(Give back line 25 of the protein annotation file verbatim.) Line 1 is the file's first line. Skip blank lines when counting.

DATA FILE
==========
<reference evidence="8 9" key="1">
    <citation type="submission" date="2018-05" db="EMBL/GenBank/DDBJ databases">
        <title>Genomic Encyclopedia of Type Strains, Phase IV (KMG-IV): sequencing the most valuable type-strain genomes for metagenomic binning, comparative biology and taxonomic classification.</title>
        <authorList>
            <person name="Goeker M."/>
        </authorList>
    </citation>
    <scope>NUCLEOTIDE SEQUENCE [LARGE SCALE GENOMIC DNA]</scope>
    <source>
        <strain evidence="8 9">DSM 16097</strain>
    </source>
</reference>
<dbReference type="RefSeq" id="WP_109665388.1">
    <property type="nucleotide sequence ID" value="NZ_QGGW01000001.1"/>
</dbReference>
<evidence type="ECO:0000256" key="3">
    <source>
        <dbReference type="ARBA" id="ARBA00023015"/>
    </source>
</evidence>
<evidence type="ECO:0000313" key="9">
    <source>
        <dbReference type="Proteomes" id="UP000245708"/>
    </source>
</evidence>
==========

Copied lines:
</evidence>